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Clarity Lab Issue 90 – Viewer Expression Advised
I’m back from a trip to Covidland, where I apparently got the new Megatron variant, which puts you through hell in your bedroom for three solid weeks.
Holy moly, this virus. I sure hope you’re staying healthy and covid free over there. It’s getting harder and harder to pull that off it seems.
Enough about me and covid, though. Let’s talk about you and your business.
Viewer expression advised.
Many of us creators are building businesses around our personality. Come to our websites and we’re open with the fact that it’s just a business of one. If your personality is your brand, though, this raises a question: how do you know where to set the “authenticity dial”? Turn the dial all the way to the left and you’re completely authentically you on your website no matter what. Turn it all the way to the right and your online presence is professional, conservative, and business friendly. So, where do you set the dial? I recently discovered a Youtube channel (which has my favorite channel name ever: Hillary and Margo Yell At Websites), and they’ve got a perfect perspective on where to set the dial in this video: Should You Be Yourself Online?
There’s a lot of misconception out there in the small online business world about what social media marketing is and how to use it. My view has always been this: social media is a place to do mini content marketing with the goal of getting your followers off of your social media account and to your website, and then onto your email list. That’s it. That’s what social media for your business is for. (Well, that, and watching animal rescue videos.) Follower count, average number of likes per post, or how viral any of your posts get…none of that matters unless followers become prospects on your email list or buyers of your products or services. Josh Spector backs me up on this perspective with things you should know before you hire a social media marketing specialist.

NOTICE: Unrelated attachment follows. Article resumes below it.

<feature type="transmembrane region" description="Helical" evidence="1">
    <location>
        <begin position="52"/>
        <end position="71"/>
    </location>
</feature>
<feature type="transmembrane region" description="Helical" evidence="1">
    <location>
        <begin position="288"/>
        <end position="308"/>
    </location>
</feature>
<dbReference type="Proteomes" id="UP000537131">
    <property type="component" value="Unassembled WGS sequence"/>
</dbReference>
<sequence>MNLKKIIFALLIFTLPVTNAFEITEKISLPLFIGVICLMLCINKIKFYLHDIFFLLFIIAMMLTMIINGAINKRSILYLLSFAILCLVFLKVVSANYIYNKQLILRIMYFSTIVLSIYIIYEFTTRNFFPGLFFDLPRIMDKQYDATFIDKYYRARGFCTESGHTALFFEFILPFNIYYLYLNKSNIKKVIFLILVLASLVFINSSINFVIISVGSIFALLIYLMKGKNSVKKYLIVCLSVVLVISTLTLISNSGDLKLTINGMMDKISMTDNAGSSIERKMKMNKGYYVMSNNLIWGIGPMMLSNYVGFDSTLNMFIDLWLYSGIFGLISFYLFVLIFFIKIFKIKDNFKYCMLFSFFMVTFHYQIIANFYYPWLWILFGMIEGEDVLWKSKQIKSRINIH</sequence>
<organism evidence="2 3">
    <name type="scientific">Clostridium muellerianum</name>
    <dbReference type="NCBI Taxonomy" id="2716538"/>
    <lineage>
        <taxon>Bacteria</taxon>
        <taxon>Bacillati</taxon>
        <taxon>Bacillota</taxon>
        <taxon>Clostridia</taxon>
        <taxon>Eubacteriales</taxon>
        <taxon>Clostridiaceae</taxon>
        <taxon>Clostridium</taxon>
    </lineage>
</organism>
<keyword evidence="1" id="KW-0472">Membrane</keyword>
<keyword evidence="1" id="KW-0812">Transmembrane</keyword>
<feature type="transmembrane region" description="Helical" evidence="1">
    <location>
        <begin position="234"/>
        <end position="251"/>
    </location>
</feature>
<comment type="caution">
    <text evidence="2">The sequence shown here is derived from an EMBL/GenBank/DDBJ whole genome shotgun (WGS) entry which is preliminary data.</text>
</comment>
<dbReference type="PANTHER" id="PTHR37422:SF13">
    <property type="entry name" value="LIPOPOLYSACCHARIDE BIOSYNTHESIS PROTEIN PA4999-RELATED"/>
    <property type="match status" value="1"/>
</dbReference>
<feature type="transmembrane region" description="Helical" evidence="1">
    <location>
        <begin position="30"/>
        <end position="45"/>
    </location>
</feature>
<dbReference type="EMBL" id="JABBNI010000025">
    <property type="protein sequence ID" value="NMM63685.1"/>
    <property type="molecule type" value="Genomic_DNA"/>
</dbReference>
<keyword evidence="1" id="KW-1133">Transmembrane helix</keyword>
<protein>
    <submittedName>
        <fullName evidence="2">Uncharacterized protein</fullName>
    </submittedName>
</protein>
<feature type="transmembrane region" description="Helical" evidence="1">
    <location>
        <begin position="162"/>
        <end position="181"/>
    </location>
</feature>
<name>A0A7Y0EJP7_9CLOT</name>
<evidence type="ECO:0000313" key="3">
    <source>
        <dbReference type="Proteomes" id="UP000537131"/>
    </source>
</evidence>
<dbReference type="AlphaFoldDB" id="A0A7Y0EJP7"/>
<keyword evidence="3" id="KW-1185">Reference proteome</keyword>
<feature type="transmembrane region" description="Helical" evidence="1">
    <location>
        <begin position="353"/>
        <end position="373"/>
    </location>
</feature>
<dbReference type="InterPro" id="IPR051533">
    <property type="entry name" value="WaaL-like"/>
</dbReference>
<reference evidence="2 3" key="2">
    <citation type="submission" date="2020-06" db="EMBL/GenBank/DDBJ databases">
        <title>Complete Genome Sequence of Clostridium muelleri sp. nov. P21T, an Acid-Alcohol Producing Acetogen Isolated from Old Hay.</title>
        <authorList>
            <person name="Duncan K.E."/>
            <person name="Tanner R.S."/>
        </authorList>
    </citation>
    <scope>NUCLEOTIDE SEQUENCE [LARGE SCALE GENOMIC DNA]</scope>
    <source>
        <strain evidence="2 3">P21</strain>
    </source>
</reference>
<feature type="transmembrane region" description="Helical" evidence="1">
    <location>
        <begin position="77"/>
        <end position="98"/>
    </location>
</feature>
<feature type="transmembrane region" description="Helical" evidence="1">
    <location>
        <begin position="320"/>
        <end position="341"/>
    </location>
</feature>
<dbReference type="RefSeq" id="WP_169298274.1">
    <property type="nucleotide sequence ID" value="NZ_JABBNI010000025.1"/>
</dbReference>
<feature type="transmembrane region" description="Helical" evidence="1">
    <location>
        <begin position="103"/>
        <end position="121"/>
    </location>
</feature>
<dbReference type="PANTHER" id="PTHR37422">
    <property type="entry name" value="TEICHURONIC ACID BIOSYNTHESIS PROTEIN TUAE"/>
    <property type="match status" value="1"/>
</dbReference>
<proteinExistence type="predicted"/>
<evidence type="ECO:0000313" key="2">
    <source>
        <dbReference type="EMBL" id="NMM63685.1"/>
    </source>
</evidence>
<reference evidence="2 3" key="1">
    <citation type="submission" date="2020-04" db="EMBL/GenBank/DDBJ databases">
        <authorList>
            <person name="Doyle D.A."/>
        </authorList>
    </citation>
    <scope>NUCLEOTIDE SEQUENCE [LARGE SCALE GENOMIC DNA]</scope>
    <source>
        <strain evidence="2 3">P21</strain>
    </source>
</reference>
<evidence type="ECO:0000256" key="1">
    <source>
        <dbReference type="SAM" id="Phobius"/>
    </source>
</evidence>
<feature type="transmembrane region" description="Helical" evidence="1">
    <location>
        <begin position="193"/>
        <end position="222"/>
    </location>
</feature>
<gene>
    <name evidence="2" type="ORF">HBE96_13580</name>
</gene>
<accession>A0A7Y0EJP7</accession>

The Peter Plan Syndrome
It is sooo easy for us to get fixated on becoming a particular thing, like a writer, or a multi-million dollar business owner, instead of just regularly sitting down to do the work that will get us to those places. Austin Kleon hammers this point home in 30 seconds in this part of a talk he gave in 2018, at the 9:16 min mark. Forget the noun. Do the verb.
Your focus needs more focus
We have rapidly moved from the “information age” into the “too much information age.” If you like learning, as I do, you could sidle up to the information bar that is the internet and drink from a firehose of knowledge 8 hours a day, 5 days a week, for years on end and you still wouldn’t get through it all. (That scenario sounds like my dream life, and yes I know that’s an issue but it’s my issue and you can’t have it.) And yet, how might our lives and businesses be different if we were to act on just 1/10th of the knowledge we discover? What would life be like if we focused on just One Big Idea?
Stay on the bus, Gus
Most entrepreneurs I know, myself included, are idea machines. Once you figure out how to make money from one kind of business, you start seeing business opportunities everywhere. For certain personality types (hello 5’s and 7’s of the Enneagram), seeing these opportunities everywhere can lead to a lot of jumping around from one idea to the next. (I mean, I have no idea what that’s like personally…I just thought you might like to…OMG A SQUIRREL!!) This can often result in less than stellar results caused by all the starting and stopping. Here’s James Clear with a great story about Arno Rafael Minkkinen, who gave a stirring commencement speech at the New England School of Photography, about a proven path to doing unique and meaningful work.
Hope you’re staying healthy over there, and by the way, don’t go to Covidland. They really need to redesign that theme park, because the rides made me sick.